According to the observation characteristics of geostationary satellites and the unique types of regional underlying surface in China, the fire-identification algorithm for producing the NSMC-Himawari-8 fire product has been further improved and enhanced, from our FY-3D global fire-identification algorithm (Chen et al., 2022a). The major improvement of this fire-extraction algorithm, compared with previous algorithms, lies in the dynamic adjustment of fire-identification thresholds and the reprocessing of the heat source. The general steps for generating the NSMC-Himawari-8 fire product are briefly explained in Fig. 2, and the significant procedures are introduced as follows.
3.2 The fire-identification algorithm of the NSMC-Himawari-8 fire product
3.2.1 Detection of cloud pixels
The cloud coverage has a major impact on the confidence level of fire products (Schroeder et al., 2008). On the one hand, the existence of cloud can easily block the ground fire information, causing omission and commission errors. On the other hand, the specular reflection of cloud may lead to the misjudgement of fire pixels (Arino et al., 2012). Therefore, cloud detection is an important step for effective identification of fire pixels. Wildfires in China are mainly concentrated in the northeast, north, south and southwest, with differences across months (Cui et al., 2019).
According to the distinct geographical and climatic characteristics, the fire prevention period, which is decided by the State Forestry Administration in China, is mainly divided into autumn–winter and winter–spring. However, from June to September, the number of fire spots decreases significantly, owing to ample rainfall, higher humidity of combustible substance and wider cloud coverage.
To better present the influence of cloud, we displayed the FY-4A cloud coverage data in 2020, including 75 000 cloud images with a hit rate of approximately 92 %, which is as accurate as Himawari-8 and matches MODIS by up to 67 % (Wang et al., 2019), to briefly demonstrate the spatial distribution of cloud coverage (as shown in Fig. 3). From May, the cloud coverage of the entire country gradually increased, and the cloud coverage in other areas except the Sichuan Basin decreased from November to next February. Generally, under the same ground and observation conditions, the higher the cloud coverage, the lower the number of fire pixels identified by satellite.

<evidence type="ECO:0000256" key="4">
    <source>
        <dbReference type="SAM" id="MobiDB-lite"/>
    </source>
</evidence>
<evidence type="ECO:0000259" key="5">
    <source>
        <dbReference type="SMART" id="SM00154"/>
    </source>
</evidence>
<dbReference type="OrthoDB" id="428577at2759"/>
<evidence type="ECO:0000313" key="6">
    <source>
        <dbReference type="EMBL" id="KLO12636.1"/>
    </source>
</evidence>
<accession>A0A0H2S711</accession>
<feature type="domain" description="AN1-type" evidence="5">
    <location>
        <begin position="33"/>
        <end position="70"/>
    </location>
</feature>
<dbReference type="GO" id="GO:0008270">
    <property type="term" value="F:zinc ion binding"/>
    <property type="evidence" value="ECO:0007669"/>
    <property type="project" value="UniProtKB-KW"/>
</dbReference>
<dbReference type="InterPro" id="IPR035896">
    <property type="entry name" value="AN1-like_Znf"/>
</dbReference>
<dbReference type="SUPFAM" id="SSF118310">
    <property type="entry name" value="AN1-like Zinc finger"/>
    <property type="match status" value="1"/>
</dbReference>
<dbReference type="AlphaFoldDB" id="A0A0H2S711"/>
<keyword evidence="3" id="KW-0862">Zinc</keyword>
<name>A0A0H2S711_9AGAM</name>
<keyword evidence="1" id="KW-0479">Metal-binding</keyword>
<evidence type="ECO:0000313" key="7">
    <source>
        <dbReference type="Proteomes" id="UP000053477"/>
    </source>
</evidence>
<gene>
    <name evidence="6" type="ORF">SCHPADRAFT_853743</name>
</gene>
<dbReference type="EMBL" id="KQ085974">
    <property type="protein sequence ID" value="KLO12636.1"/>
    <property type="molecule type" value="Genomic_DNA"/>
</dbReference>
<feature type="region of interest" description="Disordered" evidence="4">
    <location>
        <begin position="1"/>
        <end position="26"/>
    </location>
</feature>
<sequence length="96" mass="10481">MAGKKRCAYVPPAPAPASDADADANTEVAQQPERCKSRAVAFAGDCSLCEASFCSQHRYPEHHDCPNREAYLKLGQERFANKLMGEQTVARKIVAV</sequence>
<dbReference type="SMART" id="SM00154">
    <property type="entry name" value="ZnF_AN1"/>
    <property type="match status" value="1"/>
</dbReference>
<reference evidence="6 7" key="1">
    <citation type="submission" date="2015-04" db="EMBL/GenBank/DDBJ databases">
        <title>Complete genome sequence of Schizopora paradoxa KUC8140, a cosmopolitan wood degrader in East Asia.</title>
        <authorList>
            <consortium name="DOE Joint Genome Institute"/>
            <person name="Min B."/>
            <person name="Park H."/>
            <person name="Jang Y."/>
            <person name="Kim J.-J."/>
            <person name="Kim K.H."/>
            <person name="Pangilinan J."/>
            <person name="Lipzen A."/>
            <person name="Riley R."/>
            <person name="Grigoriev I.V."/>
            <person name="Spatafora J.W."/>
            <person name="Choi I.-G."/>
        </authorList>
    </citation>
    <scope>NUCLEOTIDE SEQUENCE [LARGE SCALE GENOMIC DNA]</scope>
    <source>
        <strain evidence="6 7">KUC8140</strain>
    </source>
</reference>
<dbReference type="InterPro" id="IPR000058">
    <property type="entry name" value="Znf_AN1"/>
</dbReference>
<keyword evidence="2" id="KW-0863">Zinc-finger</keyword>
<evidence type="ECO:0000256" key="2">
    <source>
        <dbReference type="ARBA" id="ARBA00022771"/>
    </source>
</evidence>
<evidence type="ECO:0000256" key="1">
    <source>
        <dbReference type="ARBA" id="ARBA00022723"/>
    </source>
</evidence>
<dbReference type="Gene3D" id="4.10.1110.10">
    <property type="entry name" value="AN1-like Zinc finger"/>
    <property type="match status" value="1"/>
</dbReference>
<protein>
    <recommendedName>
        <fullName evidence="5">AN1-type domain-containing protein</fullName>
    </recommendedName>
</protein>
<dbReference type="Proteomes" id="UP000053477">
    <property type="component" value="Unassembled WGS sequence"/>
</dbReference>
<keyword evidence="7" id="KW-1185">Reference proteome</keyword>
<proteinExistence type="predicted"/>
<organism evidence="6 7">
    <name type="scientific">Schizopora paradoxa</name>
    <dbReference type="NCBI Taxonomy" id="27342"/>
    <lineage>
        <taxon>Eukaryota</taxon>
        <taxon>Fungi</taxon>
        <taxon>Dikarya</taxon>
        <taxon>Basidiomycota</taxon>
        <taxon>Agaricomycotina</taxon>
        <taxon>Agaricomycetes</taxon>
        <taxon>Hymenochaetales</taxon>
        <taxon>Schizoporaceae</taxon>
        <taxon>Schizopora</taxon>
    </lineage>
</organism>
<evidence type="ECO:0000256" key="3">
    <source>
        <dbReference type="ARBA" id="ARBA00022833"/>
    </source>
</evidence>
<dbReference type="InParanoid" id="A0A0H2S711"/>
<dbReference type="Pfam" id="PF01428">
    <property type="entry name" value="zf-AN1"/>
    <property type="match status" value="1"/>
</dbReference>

The principle of cloud identification for this research is similar to that of our previous FY-3D fire products (Chen et al., 2022a). According to the difference in brightness temperature and reflectivity between cloud and ground pixels, high-reflection characteristics of cloud pixels in visible-light bands and temperature characteristics in thermal infrared bands were employed for cloud removal. The observed pixels were then divided into cloud pixels and clear-sky pixels in different spectral segments. According to the distribution characteristics of clouds in China; the reflectance difference among cloud, water, and land pixels; and our previous product experience of the National Satellite Meteorological Center of China (Chen et al., 2022a, b), we conducted multiple experiments and optimise the threshold value of the cloud-identification algorithm, and we redifferentiate the criteria. We classified cloud pixels according to the rules shown in Table 2. When the pixel meets any of the following conditions, it was identified as a cloud pixel.